Basil Rosemary Pesto RecipeOctober 17, 2014
This rich, herbal paste is simple to whip up — and a little goes a long way to add flavor to roasted chicken or vegetables like cauliflower and tomatoes. If you love traditional basil-only pesto, try this one for the added depth of flavor — almost a smoky richness — that the rosemary imparts. It’s rich and creamy – no cheese required!
Makes about 2, 1 cup servings
3 cups packed, washed fresh basil leaves, stems removed
2 T. washed rosemary leaves, stems removed
3 large garlic cloves, peeled & ends trimmed
1 cup toasted pine nuts, cooled to room temperature (warm nuts may turn basil — and your pesto — black, so let’m cool!)
1/2-3/4 cup olive oil
1/2 teaspoon sea salt
few grinds fresh pepper
Add garlic, rosemary, basil, 1/4 teaspoon salt, and cooled pine nuts to food processor. Pulse until everything is finely chopped. More chopping = a finer, creamier pesto
With processor running, add oil in a steady stream, stopping processor & scraping down sides as needed. Add only enough oil to create your preferred consistency — less oil for a thicker paste, more oil for a runnier sauce. Taste occasionally before adding more oil, which can dilute the herbal-garlicky flavor.
Add a few grinds of fresh, black pepper. Stir. Adjust salt to taste.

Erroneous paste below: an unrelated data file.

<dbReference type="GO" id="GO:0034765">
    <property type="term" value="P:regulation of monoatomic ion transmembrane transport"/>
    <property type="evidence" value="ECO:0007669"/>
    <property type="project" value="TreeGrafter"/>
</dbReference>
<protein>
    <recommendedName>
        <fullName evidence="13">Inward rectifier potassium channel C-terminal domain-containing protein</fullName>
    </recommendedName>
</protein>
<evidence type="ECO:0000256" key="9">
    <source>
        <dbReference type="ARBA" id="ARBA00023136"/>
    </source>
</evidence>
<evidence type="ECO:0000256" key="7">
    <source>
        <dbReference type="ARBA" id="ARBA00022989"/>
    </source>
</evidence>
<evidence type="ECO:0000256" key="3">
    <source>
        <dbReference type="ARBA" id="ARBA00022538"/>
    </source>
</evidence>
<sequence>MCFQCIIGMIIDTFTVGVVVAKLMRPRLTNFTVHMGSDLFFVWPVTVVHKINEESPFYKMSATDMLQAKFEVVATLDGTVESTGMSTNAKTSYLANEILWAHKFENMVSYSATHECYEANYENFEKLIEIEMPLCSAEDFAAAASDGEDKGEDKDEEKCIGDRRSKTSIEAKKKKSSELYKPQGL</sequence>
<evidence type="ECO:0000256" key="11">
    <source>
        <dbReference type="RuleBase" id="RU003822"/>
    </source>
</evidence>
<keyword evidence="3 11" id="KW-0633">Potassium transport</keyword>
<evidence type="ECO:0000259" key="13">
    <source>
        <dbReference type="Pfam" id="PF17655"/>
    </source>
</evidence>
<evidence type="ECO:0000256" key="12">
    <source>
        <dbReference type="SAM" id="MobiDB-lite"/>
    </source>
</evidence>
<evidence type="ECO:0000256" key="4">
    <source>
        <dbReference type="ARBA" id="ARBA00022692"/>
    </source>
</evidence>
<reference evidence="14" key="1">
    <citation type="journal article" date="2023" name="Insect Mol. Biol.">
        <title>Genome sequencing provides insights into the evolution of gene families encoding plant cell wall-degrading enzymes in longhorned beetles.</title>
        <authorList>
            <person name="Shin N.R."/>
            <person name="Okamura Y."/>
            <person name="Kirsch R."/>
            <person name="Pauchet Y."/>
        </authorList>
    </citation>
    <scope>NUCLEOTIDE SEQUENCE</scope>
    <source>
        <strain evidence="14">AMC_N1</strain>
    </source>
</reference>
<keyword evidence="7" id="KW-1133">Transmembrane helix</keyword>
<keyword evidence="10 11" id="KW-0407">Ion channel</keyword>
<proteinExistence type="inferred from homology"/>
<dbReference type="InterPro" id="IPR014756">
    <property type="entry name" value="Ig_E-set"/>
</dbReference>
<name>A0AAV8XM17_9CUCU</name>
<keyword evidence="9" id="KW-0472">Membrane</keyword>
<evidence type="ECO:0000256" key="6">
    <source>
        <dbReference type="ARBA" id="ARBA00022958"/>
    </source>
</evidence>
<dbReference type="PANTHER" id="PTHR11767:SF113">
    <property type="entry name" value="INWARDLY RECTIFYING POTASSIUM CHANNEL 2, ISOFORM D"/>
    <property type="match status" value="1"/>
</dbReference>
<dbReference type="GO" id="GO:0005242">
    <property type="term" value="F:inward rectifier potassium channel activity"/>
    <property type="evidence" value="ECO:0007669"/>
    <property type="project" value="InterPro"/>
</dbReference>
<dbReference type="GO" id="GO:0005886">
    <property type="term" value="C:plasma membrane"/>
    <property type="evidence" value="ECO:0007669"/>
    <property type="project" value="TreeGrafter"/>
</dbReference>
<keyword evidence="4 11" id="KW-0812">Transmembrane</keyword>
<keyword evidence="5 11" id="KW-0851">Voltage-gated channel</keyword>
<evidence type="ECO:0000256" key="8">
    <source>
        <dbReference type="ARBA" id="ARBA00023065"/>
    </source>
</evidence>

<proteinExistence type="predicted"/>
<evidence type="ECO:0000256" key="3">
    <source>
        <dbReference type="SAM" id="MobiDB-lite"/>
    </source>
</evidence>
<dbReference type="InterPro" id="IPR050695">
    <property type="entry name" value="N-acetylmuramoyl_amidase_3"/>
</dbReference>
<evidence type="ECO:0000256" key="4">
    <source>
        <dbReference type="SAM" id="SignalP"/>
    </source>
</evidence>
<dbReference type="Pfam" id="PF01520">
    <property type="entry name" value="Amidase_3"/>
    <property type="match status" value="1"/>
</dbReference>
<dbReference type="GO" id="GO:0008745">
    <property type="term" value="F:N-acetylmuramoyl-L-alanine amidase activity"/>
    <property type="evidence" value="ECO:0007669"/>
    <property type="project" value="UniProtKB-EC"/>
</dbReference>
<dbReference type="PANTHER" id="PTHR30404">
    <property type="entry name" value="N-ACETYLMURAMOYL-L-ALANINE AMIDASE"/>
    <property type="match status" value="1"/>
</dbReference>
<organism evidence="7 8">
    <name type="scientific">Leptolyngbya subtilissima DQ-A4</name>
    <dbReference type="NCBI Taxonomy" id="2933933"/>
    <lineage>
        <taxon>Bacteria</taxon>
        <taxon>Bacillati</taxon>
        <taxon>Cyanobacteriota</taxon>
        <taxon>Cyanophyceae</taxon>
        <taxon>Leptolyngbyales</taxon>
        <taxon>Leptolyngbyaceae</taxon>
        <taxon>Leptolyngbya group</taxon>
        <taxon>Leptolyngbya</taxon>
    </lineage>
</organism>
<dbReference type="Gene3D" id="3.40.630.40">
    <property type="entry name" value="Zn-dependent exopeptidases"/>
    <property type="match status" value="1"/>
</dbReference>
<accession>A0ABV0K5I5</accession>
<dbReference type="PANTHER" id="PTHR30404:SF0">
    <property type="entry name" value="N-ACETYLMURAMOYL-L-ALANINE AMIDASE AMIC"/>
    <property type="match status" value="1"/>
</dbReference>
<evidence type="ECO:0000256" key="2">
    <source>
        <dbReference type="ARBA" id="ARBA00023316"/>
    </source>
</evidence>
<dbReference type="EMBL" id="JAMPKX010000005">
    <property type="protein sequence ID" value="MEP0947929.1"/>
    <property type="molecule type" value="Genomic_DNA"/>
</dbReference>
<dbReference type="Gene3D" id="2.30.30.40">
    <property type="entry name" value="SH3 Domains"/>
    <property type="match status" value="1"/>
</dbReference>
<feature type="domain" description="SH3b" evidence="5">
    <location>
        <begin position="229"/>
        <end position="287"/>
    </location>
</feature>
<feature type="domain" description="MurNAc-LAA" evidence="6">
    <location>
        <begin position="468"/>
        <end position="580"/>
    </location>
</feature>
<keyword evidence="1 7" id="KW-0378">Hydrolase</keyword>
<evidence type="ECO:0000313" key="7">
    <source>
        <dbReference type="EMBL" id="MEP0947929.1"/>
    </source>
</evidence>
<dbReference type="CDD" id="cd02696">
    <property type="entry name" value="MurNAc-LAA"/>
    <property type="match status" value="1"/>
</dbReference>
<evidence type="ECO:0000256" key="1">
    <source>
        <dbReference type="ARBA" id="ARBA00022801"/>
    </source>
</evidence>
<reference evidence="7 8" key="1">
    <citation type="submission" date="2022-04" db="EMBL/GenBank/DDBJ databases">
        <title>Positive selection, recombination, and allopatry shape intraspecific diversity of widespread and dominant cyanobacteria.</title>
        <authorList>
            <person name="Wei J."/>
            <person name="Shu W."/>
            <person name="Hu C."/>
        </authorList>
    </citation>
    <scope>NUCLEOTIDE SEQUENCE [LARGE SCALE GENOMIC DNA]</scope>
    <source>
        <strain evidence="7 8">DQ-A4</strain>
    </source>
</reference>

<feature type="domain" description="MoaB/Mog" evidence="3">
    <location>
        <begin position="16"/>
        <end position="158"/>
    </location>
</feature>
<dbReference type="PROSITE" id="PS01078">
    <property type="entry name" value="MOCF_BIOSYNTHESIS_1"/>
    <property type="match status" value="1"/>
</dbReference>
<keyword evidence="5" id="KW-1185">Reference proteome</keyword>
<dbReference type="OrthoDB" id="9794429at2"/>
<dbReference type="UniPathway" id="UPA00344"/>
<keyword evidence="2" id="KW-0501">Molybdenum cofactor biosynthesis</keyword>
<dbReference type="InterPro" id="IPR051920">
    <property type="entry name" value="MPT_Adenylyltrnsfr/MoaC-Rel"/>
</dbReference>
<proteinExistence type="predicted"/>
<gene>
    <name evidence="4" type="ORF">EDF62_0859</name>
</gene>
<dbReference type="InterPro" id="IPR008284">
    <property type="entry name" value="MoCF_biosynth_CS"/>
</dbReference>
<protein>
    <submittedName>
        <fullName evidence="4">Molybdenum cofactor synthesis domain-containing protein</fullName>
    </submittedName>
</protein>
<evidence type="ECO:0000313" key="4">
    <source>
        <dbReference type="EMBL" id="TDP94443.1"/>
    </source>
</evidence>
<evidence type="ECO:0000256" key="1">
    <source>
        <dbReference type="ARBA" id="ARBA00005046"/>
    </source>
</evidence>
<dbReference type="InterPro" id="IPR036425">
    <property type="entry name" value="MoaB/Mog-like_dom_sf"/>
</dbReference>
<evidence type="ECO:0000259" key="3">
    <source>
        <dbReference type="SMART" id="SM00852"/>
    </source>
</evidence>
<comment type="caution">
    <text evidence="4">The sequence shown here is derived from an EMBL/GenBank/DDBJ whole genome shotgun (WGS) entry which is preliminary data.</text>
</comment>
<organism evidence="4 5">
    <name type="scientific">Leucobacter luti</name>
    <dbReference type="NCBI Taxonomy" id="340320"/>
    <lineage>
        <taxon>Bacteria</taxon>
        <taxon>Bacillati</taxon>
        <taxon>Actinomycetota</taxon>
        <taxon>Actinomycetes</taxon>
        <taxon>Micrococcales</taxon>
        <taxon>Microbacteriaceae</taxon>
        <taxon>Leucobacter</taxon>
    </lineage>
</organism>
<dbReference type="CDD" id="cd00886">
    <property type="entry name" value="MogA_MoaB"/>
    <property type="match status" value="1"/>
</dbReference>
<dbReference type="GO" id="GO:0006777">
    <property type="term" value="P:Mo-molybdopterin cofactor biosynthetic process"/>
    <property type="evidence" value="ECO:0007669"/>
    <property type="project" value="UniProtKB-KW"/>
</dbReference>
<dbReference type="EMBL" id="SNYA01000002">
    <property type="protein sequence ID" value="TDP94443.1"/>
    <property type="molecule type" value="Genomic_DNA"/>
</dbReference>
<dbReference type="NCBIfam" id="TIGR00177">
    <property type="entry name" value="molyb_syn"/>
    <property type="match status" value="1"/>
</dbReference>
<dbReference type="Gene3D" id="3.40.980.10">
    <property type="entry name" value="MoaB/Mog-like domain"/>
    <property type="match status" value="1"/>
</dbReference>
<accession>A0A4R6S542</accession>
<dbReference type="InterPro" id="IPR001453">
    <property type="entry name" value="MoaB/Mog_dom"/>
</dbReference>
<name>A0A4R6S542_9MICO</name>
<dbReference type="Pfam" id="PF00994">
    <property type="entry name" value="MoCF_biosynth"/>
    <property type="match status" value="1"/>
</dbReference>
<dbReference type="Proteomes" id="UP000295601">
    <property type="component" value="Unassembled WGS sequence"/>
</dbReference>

Your tasty pesto is ready to use immediately in recipes like the rich, delicious vegan pasta dish shown here. Believe it or not, that’s a completely grain-free pasta noodle. You know you want it….
Want the recipe? Let us know in the comments below, and we’ll work on sharing it with you soon. Or, try our tips for storing your pesto to use later.
To store in refrigerator & use within a few days: Empty finished pesto into a glass jar, leaving about 2″ of headroom at top. Gently pour about 1/2″ of additional olive oil on top, which will help keep the color bright green.
To store in freezer: Empty finished pesto into 8 ounce canning jars — a perfect serving size –leaving about an inch of headroom. Attach lids & bands. Place in freezer to use up before your next basil crop is ready the following summer.